One day, you chose to live. That was before
You had a brain or corpse. Sensation nor
Cognition were entailed, the barest gist
Of you resolved (corporeally) to exist.

And while you’re here, that essence uncongealed
Remains elusive, its soft whispers drowned
By sound and light and most especially pain.
When you will ask, “Who am I”, when you’ve peeled
Away all thought and feeling, you’ll astound
Yourself in being you again.

— JJM = #61 in the I Ching Sonnet Project

Wind stirs water by penetrating it. Thus the superior man, when obliged to judge the mistakes of men, tries to penetrate their minds with understanding, in order to gain a sympathetic appreciation of the circumstances. In ancient China, the entire administration of justice was guided by this principle. A deep understanding that knows how to pardon was considered the highest form of justice. This system was not without success, for its aim was to make so strong a moral impression that there was no reason to fear abuse of such mildness. For it sprang not from weakness but from a superior clarity.</small>

Josh Responds to his Internal Critic

I’m often hard on those I love, I know.
It is not kind to them, and (what is more)
This attitude degrades my sacred core
And hinders my ability to grow.

It seems to you that I’m fore’er at war,
My invitation, beating down your door.
Please recognize from whence my passions flow
Conformity is all that I abhor.
When friends repeat what they have heard before
They spurn the loving ear that I bestow.

My quest is for your individual light
And I lament when those I love take flight.
I wish not to disrupt or gather storms,
But liberate from strict, confining norms.

— JJM

Radical Faeries

Mountain, keeping still

You have impressive talents, gifts to give;
That doesn’t make you better than the rest.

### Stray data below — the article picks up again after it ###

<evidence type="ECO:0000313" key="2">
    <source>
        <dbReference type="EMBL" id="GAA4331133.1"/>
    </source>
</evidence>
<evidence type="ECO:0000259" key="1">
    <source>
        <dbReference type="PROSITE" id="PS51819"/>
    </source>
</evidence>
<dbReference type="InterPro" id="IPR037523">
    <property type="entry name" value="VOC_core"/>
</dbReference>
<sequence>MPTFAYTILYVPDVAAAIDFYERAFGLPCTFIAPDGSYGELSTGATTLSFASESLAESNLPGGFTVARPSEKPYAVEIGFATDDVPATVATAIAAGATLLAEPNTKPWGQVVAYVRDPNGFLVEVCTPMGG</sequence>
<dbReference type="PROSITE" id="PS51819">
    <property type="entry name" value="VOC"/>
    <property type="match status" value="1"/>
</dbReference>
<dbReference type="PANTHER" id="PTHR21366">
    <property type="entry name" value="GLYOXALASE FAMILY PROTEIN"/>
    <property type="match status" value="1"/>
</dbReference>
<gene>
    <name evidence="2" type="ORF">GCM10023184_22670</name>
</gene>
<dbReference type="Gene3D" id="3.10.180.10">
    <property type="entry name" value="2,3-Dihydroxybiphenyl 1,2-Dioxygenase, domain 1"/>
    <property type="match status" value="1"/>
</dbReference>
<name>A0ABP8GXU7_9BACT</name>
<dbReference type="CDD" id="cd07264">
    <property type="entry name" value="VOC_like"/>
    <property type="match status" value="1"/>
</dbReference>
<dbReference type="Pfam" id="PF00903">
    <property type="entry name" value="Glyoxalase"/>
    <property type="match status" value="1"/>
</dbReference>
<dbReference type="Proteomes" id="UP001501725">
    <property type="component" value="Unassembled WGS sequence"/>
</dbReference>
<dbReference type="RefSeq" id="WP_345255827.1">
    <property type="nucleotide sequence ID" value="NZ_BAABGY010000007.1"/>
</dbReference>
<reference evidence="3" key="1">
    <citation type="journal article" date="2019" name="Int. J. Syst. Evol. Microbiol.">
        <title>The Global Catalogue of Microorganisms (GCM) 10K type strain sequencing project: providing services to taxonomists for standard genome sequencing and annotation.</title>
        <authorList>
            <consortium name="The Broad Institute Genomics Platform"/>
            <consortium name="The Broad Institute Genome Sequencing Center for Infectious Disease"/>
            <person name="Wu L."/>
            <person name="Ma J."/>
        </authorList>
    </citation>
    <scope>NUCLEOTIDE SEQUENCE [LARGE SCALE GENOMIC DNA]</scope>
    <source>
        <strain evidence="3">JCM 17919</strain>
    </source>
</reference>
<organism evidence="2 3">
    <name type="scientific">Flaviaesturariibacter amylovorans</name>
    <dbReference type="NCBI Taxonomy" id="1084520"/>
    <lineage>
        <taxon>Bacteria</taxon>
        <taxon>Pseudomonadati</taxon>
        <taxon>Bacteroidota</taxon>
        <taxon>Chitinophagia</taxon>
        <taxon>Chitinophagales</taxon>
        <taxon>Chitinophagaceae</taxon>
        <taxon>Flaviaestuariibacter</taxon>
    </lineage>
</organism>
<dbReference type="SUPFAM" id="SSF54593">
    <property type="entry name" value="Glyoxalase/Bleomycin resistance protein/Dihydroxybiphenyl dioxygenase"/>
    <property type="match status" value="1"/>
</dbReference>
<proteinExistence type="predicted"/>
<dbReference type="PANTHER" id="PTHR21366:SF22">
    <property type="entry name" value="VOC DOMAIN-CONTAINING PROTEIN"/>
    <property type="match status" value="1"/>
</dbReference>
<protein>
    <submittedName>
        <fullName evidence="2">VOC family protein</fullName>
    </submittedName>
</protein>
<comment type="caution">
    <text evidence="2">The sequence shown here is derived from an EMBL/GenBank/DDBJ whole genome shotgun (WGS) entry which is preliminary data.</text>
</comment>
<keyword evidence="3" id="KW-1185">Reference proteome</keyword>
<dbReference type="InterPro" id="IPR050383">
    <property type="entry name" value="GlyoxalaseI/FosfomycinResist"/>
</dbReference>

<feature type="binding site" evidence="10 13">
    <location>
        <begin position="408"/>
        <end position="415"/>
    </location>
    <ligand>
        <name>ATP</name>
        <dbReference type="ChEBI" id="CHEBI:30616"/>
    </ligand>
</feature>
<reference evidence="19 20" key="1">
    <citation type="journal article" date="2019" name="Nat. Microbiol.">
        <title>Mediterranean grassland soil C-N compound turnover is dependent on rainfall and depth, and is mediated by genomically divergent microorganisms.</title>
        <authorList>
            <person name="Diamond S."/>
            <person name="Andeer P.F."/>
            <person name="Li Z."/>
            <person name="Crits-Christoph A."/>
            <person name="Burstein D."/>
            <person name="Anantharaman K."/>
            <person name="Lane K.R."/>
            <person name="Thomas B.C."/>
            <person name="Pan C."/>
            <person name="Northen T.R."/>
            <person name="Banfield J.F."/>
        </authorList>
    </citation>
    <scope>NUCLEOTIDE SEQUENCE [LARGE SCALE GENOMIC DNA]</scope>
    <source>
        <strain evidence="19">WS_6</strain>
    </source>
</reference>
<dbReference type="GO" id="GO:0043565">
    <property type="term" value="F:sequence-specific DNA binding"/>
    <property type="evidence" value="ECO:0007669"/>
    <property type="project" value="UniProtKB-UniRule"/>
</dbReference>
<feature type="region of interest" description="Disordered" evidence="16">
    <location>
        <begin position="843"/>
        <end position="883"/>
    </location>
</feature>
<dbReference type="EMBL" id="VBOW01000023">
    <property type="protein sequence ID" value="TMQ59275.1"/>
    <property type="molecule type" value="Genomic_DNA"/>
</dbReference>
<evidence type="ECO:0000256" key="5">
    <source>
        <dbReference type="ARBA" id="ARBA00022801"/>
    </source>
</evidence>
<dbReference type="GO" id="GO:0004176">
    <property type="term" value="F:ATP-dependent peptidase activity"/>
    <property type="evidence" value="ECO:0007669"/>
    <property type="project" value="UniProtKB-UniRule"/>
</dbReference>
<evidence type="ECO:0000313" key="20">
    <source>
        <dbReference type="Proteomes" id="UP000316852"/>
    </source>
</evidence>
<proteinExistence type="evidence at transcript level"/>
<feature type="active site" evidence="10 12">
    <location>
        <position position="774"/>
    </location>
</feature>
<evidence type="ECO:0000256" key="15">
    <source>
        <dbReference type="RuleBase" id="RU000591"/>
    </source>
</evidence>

Your wish to win the race, to ace the test
Eclipses your capacity to live.

You thrive on praise, but you are like a sieve—
Unsatisfied, you have to be the best.
The body and the mind with which you’re blessed
Have drained you of the power to forgive.

Your wish for mystic union is sincere,
But, mired in your loneliness and pain,
You cannot see that it’s your own disdain
That drives off your beloved as you near.

So take your time. Cling fast until the pride
No longer serves—then let it slide.

— JJM = #52 in the I Ching Sonnet Project

I-Ching-Hex52

The Work of Happiness

I thought of happiness, how it is woven
Out of the silence in the empty house each day
And how it is not sudden and it is not given
But is creation itself like the growth of a tree.
No one has seen it happen, but inside the bark
Another circle is growing in the expanding ring.
No one has heard the root go deeper in the dark,
But the tree is lifted by this inward work
And its plumes shine, and its leaves are glittering.

So happiness is woven out of the peace of hours
And strikes its roots deep in the house alone:
The old chest in the corner, cool waxed floors,
White curtains softly and continually blown
As the free air moves quietly about the room;
A shelf of books, a table, and the white-washed wall—
These are the dear familiar gods of home,
And here the work of faith can best be done,
The growing tree is green and musical.For what is happiness but growth in peace,
The timeless sense of time when furniture
Has stood a life’s span in a single place,
And as the air moves, so the old dreams stir
The shining leaves of present happiness?
No one has heard thought or listened to a mind,
But where people have lived in inwardness
The air is charged with blessing and does bless;
Windows look out on mountains and the walls are kind.

— May Sarton, born this day in 1912